Graphite vs Steel Shaft (6 Major Differences)

graphite vs steel shafts

Meet Jake

Jake was a competitive golfer for over a decade dating back to the days of being the Captain of his high school golf team. He has played more than 200 courses across 32 different states in the US. Now semi-retired, Jake continues to golf 3-4 days a week with a current 2 handicap, gives golf lessons to his friends and family, and provides a wealth of knowledge to Golf Circuit from his competitive playing days. Jake combines practical expertise with technical knowledge to create golfing strategies and training techniques for both beginners and scratch golfers.

Every year golf manufacturers come out with new shaft options for players to choose from.

Years ago graphite shafts were considered the choice for higher handicappers, slower swing speed, and beginners. 

Although this can still hold true in some situations, the graphite vs. steel question or debate is much more involved than this.

Understanding the differences between graphite and steel can help you become better equipped for the course. 

Graphite vs. Steel Shaft Parameters and Characteristics

Graphite shafts laying on grass

The biggest and most obvious difference between graphite and steel shafts is the materials that they are made of. However, because of the materials and the manufacturing process, the overall characteristics of the shaft will vary in weight, feel, ball flight, and more. 


Generally speaking, graphite shafts are lighter than steel shafts. 

However, with improved technology, the lightest steel shafts are now close to some of the heavier graphite shafts when it comes to weight. 

This is excellent news for the higher swing speed players that need the extra weight but the benefits of a graphite shaft. Shaft weight is measured in grams and can usually be seen on the shaft. 

Many shaft manufacturers will increase the weight of the shaft as the flex increases; keep this in mind as you shop. 

In addition, golf shafts that are made for drivers are typically lighter in weight to help golfers get more clubhead speed; this is why they are all graphite. 

In the irons and different types of wedges, when weight is a bit more important for consistency, you will see the clubs change over to a heavier total weight. 


The feel of graphite and steel shafts is quite a bit different. 

One of the things I love about steel shafts is that they give you quite a bit of feedback. If you hit a poor shot, you know it; if you hit a great shot, you are rewarded for it. 

The steel shafts do not absorb quite as much of the vibration as a graphite shot will. This helps players continually strive to make solid contact with the golf ball. 

Graphite shafts, on the other hand, provide a very smooth feel, even when the shot is not so great. For instance, you may hit slightly behind the ball or even top it a little, and the feel in your hands is not nearly as harsh as it would be with a steel shaft.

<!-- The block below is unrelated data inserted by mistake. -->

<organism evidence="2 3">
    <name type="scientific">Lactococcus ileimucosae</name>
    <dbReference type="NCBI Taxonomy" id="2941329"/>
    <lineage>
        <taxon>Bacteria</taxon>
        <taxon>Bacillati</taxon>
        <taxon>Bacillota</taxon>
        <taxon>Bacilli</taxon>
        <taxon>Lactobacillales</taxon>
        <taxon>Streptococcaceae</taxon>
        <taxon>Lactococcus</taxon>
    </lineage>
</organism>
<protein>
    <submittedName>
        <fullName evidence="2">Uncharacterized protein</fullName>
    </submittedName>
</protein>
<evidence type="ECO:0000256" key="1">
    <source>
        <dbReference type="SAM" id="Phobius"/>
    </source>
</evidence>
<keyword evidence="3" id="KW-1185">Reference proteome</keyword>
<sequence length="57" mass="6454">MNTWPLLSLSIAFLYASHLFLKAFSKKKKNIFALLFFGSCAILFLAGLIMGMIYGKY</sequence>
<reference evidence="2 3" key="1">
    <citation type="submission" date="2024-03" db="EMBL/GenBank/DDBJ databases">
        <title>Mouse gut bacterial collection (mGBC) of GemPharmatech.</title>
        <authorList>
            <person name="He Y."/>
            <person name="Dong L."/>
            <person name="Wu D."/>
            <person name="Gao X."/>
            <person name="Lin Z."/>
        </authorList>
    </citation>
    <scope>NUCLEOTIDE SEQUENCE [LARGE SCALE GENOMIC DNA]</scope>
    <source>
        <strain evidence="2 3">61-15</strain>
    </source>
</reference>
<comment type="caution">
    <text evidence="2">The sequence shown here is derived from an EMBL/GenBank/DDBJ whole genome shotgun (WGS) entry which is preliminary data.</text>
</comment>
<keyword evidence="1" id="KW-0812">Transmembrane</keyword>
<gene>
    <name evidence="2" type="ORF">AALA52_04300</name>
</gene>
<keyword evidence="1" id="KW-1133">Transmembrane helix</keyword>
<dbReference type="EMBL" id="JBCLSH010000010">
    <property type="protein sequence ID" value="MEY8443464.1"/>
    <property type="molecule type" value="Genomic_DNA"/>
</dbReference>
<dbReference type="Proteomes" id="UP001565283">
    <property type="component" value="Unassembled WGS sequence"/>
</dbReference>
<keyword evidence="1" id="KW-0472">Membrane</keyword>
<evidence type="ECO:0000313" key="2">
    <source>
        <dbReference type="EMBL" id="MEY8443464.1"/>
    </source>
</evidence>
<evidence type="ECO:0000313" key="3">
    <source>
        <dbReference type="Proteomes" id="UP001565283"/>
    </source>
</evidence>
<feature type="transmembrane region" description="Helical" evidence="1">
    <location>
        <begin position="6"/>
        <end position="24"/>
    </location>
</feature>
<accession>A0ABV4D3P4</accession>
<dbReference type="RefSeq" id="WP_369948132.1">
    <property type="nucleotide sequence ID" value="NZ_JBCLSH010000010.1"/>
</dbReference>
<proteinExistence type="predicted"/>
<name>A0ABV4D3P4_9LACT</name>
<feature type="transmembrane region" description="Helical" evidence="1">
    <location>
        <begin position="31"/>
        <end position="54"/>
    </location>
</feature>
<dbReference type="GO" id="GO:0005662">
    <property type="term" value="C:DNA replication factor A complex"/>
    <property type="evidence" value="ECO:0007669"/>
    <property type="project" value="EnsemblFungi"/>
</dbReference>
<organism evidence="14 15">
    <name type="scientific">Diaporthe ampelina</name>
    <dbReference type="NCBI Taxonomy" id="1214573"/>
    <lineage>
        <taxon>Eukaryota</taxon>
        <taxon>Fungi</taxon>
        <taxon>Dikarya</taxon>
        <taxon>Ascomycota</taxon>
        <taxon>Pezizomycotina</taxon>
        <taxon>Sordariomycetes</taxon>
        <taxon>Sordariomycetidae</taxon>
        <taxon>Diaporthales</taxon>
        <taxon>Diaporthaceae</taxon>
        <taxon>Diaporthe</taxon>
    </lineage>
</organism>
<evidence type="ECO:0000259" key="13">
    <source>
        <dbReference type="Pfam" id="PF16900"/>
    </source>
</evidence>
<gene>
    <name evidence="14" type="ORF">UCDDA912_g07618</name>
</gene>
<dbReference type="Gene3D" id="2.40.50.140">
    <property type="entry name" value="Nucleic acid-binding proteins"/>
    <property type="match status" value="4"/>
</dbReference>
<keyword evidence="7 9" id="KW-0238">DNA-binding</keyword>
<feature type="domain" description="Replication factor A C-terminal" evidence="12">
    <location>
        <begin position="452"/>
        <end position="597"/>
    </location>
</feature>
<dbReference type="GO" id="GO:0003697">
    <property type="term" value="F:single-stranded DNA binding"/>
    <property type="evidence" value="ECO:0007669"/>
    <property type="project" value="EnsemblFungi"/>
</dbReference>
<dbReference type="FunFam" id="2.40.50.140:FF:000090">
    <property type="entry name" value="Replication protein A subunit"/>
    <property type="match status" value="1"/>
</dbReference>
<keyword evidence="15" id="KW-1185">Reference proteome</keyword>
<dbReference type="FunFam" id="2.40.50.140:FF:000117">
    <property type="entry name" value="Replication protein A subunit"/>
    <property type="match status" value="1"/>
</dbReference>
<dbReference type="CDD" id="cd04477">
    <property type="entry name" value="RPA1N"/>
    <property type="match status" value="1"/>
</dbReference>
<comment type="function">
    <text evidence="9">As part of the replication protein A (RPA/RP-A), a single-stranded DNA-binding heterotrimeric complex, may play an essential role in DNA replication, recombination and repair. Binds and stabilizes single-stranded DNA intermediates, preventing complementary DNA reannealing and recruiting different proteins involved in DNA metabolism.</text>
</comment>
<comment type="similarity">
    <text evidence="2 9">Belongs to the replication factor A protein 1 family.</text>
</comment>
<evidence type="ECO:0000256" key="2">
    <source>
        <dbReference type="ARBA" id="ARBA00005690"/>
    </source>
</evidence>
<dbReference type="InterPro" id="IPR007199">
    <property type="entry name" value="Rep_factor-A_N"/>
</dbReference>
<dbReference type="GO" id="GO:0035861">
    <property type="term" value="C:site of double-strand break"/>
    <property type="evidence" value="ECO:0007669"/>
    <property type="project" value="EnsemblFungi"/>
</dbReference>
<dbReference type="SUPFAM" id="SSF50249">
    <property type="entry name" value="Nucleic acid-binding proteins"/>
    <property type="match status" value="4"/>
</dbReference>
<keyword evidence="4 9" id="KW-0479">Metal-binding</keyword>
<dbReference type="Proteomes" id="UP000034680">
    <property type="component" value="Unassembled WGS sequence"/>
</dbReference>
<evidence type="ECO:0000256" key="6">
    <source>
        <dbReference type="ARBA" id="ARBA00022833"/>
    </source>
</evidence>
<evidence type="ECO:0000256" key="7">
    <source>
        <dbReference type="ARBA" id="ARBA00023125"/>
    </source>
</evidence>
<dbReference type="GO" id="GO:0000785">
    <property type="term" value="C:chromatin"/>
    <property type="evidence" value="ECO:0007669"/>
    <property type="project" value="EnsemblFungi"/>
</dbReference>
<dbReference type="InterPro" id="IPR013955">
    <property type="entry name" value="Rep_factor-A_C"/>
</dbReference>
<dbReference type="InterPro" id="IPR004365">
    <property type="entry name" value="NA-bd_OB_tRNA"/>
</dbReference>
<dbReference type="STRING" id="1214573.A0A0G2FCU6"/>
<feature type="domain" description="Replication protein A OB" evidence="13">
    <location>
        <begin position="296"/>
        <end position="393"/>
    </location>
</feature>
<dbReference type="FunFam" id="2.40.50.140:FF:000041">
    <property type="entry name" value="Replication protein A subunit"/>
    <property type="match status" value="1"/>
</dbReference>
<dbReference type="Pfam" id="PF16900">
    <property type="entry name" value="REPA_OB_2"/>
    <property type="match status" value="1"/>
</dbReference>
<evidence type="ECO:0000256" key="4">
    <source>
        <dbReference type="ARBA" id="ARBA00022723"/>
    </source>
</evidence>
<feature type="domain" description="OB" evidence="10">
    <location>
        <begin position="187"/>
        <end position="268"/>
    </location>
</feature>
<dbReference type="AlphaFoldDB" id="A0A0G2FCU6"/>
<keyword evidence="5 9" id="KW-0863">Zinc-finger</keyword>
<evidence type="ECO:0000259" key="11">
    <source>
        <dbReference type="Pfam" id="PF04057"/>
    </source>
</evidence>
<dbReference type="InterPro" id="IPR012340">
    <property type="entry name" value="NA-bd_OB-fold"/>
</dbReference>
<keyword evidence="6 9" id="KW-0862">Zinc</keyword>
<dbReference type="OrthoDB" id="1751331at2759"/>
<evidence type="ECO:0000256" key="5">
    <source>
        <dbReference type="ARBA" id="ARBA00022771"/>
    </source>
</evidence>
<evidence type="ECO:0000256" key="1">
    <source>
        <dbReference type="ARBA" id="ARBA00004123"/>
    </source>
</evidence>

This is why so many beginner clubs have graphite shafts; with all of the miss hits, the graphite helps to dampen any negative feel. 

The good news for those who like a steel shaft is that golf equipment has come a long way. Steel is not necessarily harsh; it just provides more feedback than graphite and a firmer feel. 

Feel should not be looked at as a negative for those that what a steel shaft, instead just a characteristic to consider. 

Ball Flight 

The ball flight can also be impacted by the graphite vs. steel shaft. Graphite shafts tend to have a higher launch creating golf shots that stay in the air longer. 

Graphite shafts help players to create more speed and distance, but they aren’t always as easy to control. 

Golfers that want to control their shots need a heavier steel shaft that keeps the ball a bit lower. Of course, steel shafts still allow for plenty of ball flight and the ball to stop on the green (due to having backspin on the ball), but golfers can learn to keep the ball flight more penetrating with steel. 

If you are a golfer that likes to hit a lot of draws and fades or keep the ball low when approaching a green, the steel shaft is a better choice. 

However, for players looking for pure distance and a big high shot, graphite will be the winner. 

Don’t forget that your set of golf clubs can include both graphite and steel shafts so that you have a variety of shots that you can play. 


Clubhead speed is essential to be able to get the distance. The more clubhead speed you can get, the easier it is to hit the ball a long way. However, clubhead speed is something that many golfers struggle with. 

Over time players will work on various swing-related techniques to gain speed, but the equipment is typically the most important contributing factor. 

Speed with graphite shafts is just easier to create. 

Steel shafts are great for stronger players, but for golfers with slower swing speeds, it’s hard to get the speed you need to produce the shots you want. 

If you struggle with speed but also want the benefits of a steel shaft, look for something that is much lighter in weight. 


Interestingly graphite shafts tend to be about a ¼ inch to a ½ inch longer than steel shafts. This won’t make a difference in the driver because almost all golfers use graphite shafted woods and hybrids.